In last week’s fun-filled episode of Contracts 101, we learned that there are different kinds of rights that you can grant for your book. But what does this mean, in practice?
What this really means is that you are going to grant a package of rights to your publisher, who is generally the first entity who is going to give you money for your book. The standard package of rights generally includes the right to publish the book in print and in some electronic format (e-books being a very complicated subject we’ll talk about in another post); the right to sell portions of the book to anthologies or magazines; the right to sell to book clubs; and the right to grant other people the use of small portions of the book for their own purposes (known as “permissions”).
There are also rights that are almost always kept by the author, generally: film/TV and other related dramatic rights (such as stage play and the like), merchandising rights (which are generally necessary to hold on to if you’re keeping film rights, because movie studios will insist on being able to make an action figure of the hero of your precious literary novel), and other assorted WAAAY-out-there wacky rights, such as theme park rights (yep, “theme park rights” are included in several major publisher’s boilerplates, so someone must be giving those suckers away—please don’t be that guy).
Now, the most important question to consider when looking at who you should sell your rights to is which company is best equipped to do the best job with them. Most of the time, the people who are buying rights to your work will try to get the most they can get out of you, regardless of whether or not they have a plan in place to do anything with those rights.
This is less diabolical than it seems, particularly when we live in a world where constantly evolving technology and gadgets mean that new kinds of rights are popping up every day. And what is a publisher to do when—in a possible not-too-distant future—they only have electronic rights but not audio rights, and the industry standard for e-books changes to include a read-aloud feature? That would mean that any book for which the publisher doesn’t have audio rights won’t sell in e-book format, potentially killing all e-book sales for that publisher.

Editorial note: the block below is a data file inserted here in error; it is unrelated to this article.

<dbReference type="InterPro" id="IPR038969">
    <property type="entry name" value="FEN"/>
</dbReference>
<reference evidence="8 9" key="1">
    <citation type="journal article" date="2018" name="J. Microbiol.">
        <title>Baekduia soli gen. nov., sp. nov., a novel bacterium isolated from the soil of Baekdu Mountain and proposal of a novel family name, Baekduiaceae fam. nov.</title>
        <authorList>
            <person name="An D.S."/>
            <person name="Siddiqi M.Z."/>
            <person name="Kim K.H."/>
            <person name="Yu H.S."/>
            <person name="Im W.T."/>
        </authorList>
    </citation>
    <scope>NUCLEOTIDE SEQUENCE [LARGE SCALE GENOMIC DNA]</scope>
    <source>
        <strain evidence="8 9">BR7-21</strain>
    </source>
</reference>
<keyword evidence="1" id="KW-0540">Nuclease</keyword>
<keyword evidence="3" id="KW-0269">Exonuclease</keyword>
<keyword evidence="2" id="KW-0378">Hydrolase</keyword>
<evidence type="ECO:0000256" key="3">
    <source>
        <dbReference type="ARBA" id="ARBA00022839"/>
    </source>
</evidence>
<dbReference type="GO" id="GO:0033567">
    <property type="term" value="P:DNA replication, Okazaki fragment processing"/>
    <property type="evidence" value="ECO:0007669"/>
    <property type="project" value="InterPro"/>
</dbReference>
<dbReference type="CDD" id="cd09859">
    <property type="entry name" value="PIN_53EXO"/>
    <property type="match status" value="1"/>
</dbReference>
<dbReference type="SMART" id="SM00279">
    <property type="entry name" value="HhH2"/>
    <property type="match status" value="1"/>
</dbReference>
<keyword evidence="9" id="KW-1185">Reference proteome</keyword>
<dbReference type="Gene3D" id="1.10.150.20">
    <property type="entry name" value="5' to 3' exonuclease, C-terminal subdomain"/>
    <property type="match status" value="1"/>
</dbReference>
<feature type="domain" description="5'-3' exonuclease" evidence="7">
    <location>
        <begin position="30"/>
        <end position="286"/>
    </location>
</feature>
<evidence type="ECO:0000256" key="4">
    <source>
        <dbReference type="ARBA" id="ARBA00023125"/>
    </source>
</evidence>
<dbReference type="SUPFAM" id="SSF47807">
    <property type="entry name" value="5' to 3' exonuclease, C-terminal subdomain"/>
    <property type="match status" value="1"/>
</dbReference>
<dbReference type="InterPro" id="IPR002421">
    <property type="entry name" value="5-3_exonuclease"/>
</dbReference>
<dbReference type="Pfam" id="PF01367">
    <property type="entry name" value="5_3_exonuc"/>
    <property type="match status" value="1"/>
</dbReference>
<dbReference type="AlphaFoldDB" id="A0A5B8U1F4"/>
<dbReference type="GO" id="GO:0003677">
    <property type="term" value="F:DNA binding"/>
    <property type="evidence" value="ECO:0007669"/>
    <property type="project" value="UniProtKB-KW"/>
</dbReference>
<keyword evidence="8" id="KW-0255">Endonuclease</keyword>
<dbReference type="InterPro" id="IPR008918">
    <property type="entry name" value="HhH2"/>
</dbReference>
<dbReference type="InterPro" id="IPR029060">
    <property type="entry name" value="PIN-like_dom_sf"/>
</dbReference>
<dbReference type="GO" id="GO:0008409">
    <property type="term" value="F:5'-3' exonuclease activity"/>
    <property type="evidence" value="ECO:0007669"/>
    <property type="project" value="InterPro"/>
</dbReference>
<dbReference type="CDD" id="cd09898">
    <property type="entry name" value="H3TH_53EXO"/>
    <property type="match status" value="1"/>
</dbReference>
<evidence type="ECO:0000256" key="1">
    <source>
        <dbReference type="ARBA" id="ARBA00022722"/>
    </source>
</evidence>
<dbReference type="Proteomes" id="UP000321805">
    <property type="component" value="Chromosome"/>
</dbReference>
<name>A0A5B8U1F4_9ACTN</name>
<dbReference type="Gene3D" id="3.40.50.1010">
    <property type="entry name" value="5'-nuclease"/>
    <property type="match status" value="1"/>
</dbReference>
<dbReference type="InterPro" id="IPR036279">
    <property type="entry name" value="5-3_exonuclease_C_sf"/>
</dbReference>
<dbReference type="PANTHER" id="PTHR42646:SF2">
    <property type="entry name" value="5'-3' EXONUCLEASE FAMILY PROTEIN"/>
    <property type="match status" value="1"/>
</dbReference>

It is with these factors in mind that we look at the group of rights which you and your agent could potentially keep for you, and which you could sell to your publisher—rights that include: most significantly, audio rights; most complicatedly, electronic rights (like e-books that include more interactive elements); first-serial rights (when portions of a book appear in a magazine before the book’s publication—a great publicity tool and a source of income in its own right); and the one most fought over, the right to publish the book in different languages, and/or in English worldwide.
When deciding whether or not to sell these rights to your publisher, you’ll have to keep in mind two important questions:
1) What can the publisher do with these rights versus what you can do with them if you keep them for yourself? For example, if you’re an unagented author, are you REALLY going to be able to find a German publisher on your own, or would it be better to let your publisher’s foreign rights department handle foreign sales? Conversely, if your agent has an established foreign rights department, and you know your book is going to be a hard sell in a foreign market, maybe it would be better to have your agent handle foreign sales, rather than letting your book get lost among the hundreds of books your publisher is going to be trying to sell in the foreign market.
2) If you are giving the publisher these additional rights, are they paying you more for them? If you believe these rights have value (and if your belief is reasonable—please listen to your agent or other professionals who advise you on this point—not all rights actually have value in the open market), make the publisher pay you more money for those rights. If they were going to pay you $10,000 for rights to publish the book in the English language in the United States, ask for $15,000 for the right to publish it in all languages throughout the world. Don’t let them buy something for nothing!
Whew! That was longer than I planned it to be. Next time on Contracts 101, we’ll go into more depth about what, exactly, I’m talking about when I say “first-serial rights.” That’s right, ladies and gents, I’ll be defining my terms, as well as discussing the differences between primary and subsidiary rights. You know you can’t wait.
Disclaimer: The above is intended for informational purposes only and should not be construed as legal and/or financial advice in any way. For advice specific to your own legal, financial, or other professional matters, please contact a licensed professional in those areas. In other words: “I ain’t your lawyer, so don’t sue me.”